Virginia bill aims to criminalize sending unwanted, obscene photos

Virginia Politics

VIRGINIA BEACH, Va. (WAVY) — A local delegate is hoping to get a bill passed through the General Assembly that will allow people to prosecute others who have sent them unwanted or obscene photos.

Del. Kelly Convirs-Fowler, who represents the 21st District, is the co-patron of House Bill 2254 and says it’s gotten bipartisan support.

“Everyone is on board with the intent of this bill and I think that’s what will make it successful,” she said.

Convirs-Fowler is a real estate broker and says the idea came to her after hearing from other real estate agents about them being the recipients of lewd photos.

“A lot of agents spoke out and said ‘Yeah, I’m getting a lot of unsolicited pictures, obscene pictures,'” she said. “It dawned on me that our phone numbers are out there as real estate agents and we need to be mindful of it. And, finding out it wasn’t even against the law, explicitly in the law, we needed to tighten up the language to make sure women or anyone doesn’t get an obscene picture.”

The bill, which just unanimously passed a House of Delegates subcommittee, would make it a Class 1 misdemeanor violation, for which the maximum penalty is 12 months in jail or a fine.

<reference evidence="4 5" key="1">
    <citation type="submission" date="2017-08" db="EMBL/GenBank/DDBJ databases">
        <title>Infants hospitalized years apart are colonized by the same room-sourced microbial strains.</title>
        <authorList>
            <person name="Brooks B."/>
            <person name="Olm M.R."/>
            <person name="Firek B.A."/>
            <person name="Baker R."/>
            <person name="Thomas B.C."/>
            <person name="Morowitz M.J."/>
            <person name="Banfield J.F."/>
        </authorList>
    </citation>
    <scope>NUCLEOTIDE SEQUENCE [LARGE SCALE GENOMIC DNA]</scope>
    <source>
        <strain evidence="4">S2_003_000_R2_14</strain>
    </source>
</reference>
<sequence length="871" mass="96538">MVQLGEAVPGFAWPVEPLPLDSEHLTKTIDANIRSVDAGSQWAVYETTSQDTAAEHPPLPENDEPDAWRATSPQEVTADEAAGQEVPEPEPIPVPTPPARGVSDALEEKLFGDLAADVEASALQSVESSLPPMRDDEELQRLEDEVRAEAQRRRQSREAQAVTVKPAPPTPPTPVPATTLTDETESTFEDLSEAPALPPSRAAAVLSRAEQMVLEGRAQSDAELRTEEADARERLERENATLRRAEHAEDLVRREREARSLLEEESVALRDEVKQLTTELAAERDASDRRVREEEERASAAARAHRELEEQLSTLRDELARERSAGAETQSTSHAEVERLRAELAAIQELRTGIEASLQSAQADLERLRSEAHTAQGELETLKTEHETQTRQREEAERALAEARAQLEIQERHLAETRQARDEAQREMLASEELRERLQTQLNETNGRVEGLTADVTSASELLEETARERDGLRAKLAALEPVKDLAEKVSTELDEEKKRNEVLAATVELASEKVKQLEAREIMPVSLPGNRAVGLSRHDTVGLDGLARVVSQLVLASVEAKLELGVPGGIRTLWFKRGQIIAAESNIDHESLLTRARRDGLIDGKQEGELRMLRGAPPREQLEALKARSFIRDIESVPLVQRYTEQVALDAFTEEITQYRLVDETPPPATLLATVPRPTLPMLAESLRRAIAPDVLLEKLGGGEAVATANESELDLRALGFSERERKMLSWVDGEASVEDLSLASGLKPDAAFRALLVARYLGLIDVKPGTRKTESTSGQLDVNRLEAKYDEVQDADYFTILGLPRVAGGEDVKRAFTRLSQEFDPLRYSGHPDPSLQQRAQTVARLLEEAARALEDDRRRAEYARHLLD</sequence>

Convirs-Fowler says many representatives were surprised to find there wasn’t a specific section in the state code already in place. She wanted to include it so they could prosecute just like they do indecent exposure.

“If that happens in public, someone can be prosecuted. That’s different. If someone Air Drops me a photo of their private parts, then there’s nothing in the code that says I can really do anything about it. This lets people know this is not OK and now something can be done about it,” she said.

The delegate believes that if passed, this bill will be monumental for expectations in communications regarding messages and devices.

She hopes that having laws like this will make it a safer place online for all, including her three daughters.

“The 12-year-old has a cell phone. I constantly monitor it and make sure I know what’s going on and [put] parameters on it, but as technology advances, I’m not as good with the tech as she is becoming. I want to ensure the world is a safe place for my girls as they get older,” Convirs-Fowler said.

She says they worked with attorneys and advocacy groups to get the language right for the state code.

“I hope this bill sends a message that it is not OK to send obscene unsolicited pictures and it will be against the law and you will be prosecuted. I hope it creates a situation where people know they can not do this and it’s not allowable,” she said.

The bill is headed to the Virginia Senate.

When it’s voted on, Convirs-Fowler hopes that representatives will take it seriously. She used an example of bald members jokingly voting against hairstyling bills to prove her point.

“There’s a cultural shift too. I do have some fears about this bill. I hope everyone takes it extremely seriously,” she said.

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